I've used Airbnb once (in Denmark), this past summer, and I have tried to use it twice more (Denmark again and the UK), but couldn't find a good match since I started looking too late and didn't spread my net wide enough. When we decided we had relaxed enough at my mother-in-law's summer house (two weeks ago), we belatedly started looking for a nice apartment to rent in Buenos Aires for our last five nights in Argentina.
We wanted to go to Buenos Aires between Sat Jan 11 amd Thu Jan 16 and I started looking for apartments exactly one week in advance (Sat Jan 4). I found lots and lots of interesting apartments in the area we wanted (Recoleta) and I sent off a number of requests. Well, that's what I thought anyway. Based on my previous experiences, I (thought I) knew it could be difficult to find an apartment on short notice. What I didn't realise was that my past experiences not only were not of any help to me, but that they would in fact lead me in the wrong direction. I now know there is a huge supply of apartments to rent (more on that later) and even before I had sent out all of my requests, I had gotten positive answers back - something I didn't notice until the next morning. It also turned out that my "request" was in fact a request for booking the apartment(s) in question and that owner's almost-immediate acceptance sealed the deal. Worse was that I didn't find out/realise this until the day after. I had thought there was once more step in that process - that I needed to confirm the reservation before any money was withdrawn from my credit card, but I was wrong.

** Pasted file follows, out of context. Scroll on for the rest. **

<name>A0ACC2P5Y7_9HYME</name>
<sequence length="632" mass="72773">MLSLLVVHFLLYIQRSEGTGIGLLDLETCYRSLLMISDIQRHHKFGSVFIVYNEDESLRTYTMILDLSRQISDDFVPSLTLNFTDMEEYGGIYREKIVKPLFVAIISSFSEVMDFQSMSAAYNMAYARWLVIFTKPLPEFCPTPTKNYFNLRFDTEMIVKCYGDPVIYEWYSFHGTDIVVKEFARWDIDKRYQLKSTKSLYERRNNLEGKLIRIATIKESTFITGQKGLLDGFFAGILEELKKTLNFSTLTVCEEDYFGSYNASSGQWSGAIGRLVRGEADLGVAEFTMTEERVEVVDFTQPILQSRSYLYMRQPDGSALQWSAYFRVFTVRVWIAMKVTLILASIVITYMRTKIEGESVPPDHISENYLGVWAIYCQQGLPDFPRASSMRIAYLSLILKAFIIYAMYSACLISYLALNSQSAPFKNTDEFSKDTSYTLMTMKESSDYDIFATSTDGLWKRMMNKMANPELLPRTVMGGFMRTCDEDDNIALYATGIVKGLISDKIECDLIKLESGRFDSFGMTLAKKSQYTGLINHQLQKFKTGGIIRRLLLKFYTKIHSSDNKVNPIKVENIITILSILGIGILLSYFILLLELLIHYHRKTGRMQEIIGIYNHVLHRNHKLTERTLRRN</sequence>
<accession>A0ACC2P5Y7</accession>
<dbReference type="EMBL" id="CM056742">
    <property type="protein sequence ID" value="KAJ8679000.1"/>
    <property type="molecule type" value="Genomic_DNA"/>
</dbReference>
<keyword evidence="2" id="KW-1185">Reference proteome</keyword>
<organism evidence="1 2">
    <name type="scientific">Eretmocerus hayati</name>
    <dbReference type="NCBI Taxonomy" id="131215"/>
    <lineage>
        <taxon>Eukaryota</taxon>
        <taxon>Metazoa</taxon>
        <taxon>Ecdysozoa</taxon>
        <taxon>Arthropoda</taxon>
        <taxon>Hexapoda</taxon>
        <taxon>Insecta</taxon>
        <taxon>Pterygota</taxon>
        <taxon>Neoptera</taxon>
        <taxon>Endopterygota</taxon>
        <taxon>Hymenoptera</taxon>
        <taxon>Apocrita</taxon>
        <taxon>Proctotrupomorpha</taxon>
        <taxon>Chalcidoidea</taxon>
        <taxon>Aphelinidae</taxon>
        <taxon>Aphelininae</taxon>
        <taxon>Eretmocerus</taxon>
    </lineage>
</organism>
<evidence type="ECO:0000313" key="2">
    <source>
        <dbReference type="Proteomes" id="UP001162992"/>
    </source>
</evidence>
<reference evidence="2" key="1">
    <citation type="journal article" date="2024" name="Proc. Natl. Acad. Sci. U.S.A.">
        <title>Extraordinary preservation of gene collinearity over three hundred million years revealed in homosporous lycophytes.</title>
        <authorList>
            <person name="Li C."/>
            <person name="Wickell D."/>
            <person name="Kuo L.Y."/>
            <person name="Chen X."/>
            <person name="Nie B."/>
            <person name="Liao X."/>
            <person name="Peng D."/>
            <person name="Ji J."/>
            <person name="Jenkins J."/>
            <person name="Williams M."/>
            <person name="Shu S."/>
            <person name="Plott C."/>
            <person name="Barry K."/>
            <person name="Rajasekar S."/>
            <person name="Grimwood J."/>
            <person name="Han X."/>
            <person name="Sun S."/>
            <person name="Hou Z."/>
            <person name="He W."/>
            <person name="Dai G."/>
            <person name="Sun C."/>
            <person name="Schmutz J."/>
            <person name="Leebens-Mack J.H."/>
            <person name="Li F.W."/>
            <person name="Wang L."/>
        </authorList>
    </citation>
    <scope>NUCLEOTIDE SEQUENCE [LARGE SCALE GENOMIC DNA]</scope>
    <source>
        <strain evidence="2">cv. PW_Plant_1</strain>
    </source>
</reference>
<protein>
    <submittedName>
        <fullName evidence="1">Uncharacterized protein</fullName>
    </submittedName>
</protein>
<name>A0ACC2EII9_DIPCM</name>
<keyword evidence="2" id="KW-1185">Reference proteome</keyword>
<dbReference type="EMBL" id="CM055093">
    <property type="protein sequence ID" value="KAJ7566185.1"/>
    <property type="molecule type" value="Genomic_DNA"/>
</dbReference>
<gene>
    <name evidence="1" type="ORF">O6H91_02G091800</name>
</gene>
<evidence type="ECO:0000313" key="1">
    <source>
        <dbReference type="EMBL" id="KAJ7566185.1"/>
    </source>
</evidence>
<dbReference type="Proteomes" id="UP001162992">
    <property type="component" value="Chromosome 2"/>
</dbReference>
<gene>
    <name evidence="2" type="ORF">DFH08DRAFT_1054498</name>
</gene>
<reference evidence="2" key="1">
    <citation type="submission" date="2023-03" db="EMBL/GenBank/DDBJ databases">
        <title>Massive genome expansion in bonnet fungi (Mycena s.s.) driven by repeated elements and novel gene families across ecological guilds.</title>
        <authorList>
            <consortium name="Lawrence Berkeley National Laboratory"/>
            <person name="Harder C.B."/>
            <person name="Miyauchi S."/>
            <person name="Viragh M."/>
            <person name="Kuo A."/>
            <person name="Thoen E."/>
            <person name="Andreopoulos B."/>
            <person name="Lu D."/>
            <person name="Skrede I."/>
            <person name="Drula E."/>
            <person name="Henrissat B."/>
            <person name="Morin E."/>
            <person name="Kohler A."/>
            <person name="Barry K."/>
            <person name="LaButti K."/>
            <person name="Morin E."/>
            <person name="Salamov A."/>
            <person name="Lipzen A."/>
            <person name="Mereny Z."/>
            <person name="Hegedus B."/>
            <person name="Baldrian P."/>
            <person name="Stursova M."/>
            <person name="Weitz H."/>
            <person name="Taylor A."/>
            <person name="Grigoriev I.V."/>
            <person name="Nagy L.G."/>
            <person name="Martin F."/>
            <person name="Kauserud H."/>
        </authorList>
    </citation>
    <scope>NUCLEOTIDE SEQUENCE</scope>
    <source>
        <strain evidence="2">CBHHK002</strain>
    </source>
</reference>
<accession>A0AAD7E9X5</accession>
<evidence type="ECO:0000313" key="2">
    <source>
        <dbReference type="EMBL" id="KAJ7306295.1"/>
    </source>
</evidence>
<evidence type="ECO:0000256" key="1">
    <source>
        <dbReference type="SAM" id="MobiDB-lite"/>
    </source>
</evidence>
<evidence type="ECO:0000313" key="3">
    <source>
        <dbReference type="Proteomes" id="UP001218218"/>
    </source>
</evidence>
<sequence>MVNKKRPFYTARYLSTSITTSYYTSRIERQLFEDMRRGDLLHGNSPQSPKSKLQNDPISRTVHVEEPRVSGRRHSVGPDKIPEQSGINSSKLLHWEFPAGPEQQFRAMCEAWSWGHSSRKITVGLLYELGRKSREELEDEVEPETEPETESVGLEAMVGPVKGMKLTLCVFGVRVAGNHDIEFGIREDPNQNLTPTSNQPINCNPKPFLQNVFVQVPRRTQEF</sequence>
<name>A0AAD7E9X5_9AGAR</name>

So, all of a sudden I sat with almost half a dozen confirmed bookings of different apartments in Buenos Aires for the same four (named) persons and for the same five nights. Also I had to pay for five parallell apartments. Not. So. Darn. Good. I cancelled what I could, but I was still in the middle of a huge mess.
One of the landlords automatically cancelled (gave me back) my payment, but at one point it looked like I still would have to pay for four apartments. They had all set their cancellation policy to "strict" - meaning that if I cancelled less than a week before (a deadline that I was just on the wrong side of), I still had to pay (almost) the full cost of renting the apartment. What to do? I got in touch with the Airbnb support and tried to explain that this was all due to a misunderstanding and a stupid mistake on my behalf. They instead suggested I use their online resolution tool and make an offer to the landlords. My offer included explaining what had happened and then offering to pay for one (rather than five) nights at their place to make up for any possible inconvenience on their behalf: